Gender & Mental Wellbeing is the newest priority area introduced at WHISE. The area aims to improve mental wellbeing in our community in Melbourne’s Southern Metropolitan Region. As a women’s health organisation, WHISE focuses on how biological sex, gender and related social structures can have an influence on someone’s mental wellbeing.
The World Health Organization defines mental wellbeing as:
|Mental health is a state of mental well-being that enables people to cope with the stresses of life, realize their abilities, learn well and work well, and contribute to their community. (WHO, 2022)
How WHISE Works to Improve Mental Health & Wellbeing
WHISE is committed to supporting work that implements the key principles of gender transformative practice in mental health and wellbeing programs.
|Gender transformative practice is improving outcomes for all: women, men, girls, boys and gender diverse people. It does this by examining, challenging and changing structures, norms and behaviours that reinforce gender inequality.
The definition of Wellbeing provided by the World Health Organization goes some way in defining what wellbeing is. However, definition does not consider a strong enough equity lens. It puts focus on the individual and their coping skills.
While WHISE recognises that cognition is a part of wellbeing, we focus on the evidence which points to the need to take an equity and gender justice approach to wellbeing promotion.
WHISE seeks to:
- Create partnerships with local governments and other organisations.
- Ensure health & wellbeing strategies take gendered approaches.
- Support, enable and strengthen women’s leadership and participation in public and social life at local levels.
- Integrate mental health literacy and encourage help-seeking into all health promotion work.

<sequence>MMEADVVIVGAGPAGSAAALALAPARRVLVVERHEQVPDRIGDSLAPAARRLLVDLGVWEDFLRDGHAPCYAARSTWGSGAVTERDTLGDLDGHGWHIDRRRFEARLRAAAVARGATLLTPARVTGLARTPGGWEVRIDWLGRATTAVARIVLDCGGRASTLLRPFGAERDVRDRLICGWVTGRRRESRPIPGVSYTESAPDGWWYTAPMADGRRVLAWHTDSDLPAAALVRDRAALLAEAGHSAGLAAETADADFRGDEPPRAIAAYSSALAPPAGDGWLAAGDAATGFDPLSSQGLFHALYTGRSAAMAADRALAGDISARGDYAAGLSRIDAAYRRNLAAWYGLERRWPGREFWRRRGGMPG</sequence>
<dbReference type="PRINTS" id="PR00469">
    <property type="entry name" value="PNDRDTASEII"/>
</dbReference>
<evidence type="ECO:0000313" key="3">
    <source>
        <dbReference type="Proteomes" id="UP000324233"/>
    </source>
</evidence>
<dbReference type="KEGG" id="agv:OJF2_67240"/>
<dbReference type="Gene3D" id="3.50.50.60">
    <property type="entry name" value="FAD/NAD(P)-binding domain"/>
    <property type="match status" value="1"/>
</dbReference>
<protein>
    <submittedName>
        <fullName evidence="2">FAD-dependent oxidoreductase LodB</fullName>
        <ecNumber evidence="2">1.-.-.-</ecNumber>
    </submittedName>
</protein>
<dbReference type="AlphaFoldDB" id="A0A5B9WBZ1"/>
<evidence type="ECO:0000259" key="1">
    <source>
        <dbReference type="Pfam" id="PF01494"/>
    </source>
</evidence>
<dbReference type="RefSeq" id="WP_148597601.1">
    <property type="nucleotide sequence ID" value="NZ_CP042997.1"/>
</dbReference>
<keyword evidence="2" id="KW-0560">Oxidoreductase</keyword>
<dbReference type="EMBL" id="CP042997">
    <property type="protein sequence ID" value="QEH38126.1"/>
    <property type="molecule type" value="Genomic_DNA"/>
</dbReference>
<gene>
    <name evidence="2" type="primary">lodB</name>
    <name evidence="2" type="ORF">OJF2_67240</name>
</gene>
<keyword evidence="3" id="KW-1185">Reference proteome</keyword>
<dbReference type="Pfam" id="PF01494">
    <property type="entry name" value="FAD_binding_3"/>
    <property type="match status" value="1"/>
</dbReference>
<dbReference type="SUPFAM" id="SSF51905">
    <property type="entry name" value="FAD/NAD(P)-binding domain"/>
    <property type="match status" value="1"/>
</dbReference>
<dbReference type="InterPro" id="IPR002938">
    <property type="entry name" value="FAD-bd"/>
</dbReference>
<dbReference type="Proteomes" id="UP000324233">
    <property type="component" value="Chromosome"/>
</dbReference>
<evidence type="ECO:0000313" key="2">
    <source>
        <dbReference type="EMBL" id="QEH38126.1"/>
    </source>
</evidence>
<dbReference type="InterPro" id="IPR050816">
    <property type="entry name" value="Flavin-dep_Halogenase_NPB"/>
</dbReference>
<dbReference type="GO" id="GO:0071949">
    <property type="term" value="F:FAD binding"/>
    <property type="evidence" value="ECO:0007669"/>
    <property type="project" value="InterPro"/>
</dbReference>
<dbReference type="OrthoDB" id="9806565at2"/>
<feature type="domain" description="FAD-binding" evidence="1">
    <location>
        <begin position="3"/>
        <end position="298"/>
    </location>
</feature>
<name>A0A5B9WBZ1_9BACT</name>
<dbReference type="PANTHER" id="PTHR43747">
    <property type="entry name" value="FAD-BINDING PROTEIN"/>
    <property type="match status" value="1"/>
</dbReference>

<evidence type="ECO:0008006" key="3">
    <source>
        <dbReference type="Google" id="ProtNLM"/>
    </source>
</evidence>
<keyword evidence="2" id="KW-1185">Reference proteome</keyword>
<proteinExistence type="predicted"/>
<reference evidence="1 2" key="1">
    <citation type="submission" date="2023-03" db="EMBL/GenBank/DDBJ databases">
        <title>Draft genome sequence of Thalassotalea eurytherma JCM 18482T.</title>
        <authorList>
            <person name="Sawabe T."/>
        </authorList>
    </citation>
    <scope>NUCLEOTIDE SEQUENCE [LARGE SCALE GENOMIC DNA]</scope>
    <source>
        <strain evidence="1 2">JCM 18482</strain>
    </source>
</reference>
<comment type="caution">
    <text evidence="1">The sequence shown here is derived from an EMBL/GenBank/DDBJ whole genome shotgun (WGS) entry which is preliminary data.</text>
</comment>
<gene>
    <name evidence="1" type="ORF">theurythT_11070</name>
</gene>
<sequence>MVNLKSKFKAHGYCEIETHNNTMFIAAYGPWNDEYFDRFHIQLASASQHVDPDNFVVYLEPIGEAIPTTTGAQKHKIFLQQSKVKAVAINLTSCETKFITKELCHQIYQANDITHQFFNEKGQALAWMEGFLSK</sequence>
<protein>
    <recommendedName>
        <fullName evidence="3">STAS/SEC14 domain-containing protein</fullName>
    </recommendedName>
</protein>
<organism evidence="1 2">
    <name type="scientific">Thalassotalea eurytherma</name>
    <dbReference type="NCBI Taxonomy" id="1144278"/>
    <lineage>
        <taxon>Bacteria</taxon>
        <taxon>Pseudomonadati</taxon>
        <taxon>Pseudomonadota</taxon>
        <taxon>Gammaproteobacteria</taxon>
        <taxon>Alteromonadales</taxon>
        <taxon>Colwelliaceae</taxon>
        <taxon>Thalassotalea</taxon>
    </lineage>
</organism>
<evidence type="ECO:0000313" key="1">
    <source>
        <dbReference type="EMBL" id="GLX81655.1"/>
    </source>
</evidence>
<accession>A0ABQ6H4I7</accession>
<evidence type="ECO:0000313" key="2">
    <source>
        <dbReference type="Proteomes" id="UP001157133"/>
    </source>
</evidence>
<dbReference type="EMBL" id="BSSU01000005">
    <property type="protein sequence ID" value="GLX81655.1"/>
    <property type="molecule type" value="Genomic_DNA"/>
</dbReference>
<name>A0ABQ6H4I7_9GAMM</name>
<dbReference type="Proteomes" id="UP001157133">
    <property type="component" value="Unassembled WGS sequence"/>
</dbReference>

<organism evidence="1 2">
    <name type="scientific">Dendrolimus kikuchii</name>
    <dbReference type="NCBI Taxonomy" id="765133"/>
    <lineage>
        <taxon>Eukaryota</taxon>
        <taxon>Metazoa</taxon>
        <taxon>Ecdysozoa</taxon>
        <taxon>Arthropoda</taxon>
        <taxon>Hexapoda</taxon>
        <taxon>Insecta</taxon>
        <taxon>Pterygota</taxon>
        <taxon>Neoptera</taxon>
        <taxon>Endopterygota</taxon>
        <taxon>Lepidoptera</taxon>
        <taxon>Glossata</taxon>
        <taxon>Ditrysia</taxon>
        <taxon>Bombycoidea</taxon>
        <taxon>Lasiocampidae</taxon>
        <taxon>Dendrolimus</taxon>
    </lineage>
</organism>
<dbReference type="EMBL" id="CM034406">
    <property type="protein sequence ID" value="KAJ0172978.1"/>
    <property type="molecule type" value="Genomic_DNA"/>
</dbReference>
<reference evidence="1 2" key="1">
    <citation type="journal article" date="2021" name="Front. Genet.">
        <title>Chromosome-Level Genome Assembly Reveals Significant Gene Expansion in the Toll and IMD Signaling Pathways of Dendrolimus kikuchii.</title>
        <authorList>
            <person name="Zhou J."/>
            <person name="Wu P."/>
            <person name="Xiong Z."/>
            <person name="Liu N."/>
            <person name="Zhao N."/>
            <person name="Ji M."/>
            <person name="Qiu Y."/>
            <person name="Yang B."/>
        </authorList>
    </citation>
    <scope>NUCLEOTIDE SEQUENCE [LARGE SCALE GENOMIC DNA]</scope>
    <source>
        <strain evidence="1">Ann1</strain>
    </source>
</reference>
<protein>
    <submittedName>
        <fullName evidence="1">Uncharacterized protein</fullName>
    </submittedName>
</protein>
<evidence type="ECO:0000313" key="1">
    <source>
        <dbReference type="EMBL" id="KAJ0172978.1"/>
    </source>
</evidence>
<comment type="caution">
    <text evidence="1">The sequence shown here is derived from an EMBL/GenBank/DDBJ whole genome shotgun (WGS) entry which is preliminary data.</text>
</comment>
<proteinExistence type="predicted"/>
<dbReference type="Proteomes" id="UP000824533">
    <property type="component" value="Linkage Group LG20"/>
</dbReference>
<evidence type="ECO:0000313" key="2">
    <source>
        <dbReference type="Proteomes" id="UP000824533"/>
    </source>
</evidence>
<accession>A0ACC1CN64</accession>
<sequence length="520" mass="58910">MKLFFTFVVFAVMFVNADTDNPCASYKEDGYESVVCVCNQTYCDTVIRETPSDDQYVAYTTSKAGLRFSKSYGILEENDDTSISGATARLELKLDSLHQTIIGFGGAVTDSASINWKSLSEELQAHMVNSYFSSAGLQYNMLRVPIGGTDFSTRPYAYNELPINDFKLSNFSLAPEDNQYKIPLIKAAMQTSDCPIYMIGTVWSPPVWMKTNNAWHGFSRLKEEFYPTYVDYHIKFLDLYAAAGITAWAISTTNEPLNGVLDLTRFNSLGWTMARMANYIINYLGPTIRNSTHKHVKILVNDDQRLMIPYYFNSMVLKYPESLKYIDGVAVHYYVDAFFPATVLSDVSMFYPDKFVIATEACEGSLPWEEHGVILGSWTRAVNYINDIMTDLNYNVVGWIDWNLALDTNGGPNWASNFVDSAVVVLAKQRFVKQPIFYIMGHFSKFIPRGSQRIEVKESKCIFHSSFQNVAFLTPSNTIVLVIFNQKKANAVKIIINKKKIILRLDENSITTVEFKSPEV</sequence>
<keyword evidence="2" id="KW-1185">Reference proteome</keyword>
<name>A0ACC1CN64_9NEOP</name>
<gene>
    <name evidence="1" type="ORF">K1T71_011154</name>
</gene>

Why is this Work Important?
Gender inequality, together with others forms of discrimination and oppression, is recognised as one of the most influential components of mental health & wellbeing for people of all genders. Biological changes across different life stages can also play a key role in a person’s mental wellbeing. Periods of adolescence, menopause and alike each have a unique influence on women and creates their own challenges.
This reiterates the need for a sex and gendered approach.
The impact of gender on mental wellbeing for women is shown in many ways.
Gender inequality, discrimination, gender stereotyping, sexualisation, sexual harassment, family & sexual violence, disproportionate care responsibilities, economic disadvantage and marginalisation of women’s health are examples of gendered experiences that can contribute negatively to mental wellbeing.
|Harmful gender norms can also affect boys' and men’s health and wellbeing negatively, which in turn can impact women’s mental wellbeing. Specific notions of masculinity may encourage boys and men to take health risks and not seek help or health care. Such gender norms also contribute to boys and men perpetrating gendered violence. (WHO, 2023)
Overall, contributors to and experiences of poor mental wellbeing among women and girls is neglected in policy. There is limited, but emerging evidence about how to prevent poor mental health outcomes and how to promote wellbeing.
Theory of Change
The Victorian Women’s Health Services 'Theory of Change: A Gender Transformative Approach to Mental Health Promotion for Women’s Mental Health and Wellbeing' sets out a gender-transformative, evidence-based approach to women’s mental health and wellbeing. The focus is on how as a collective of agencies, we can prevent poor health outcomes and promote wellbeing.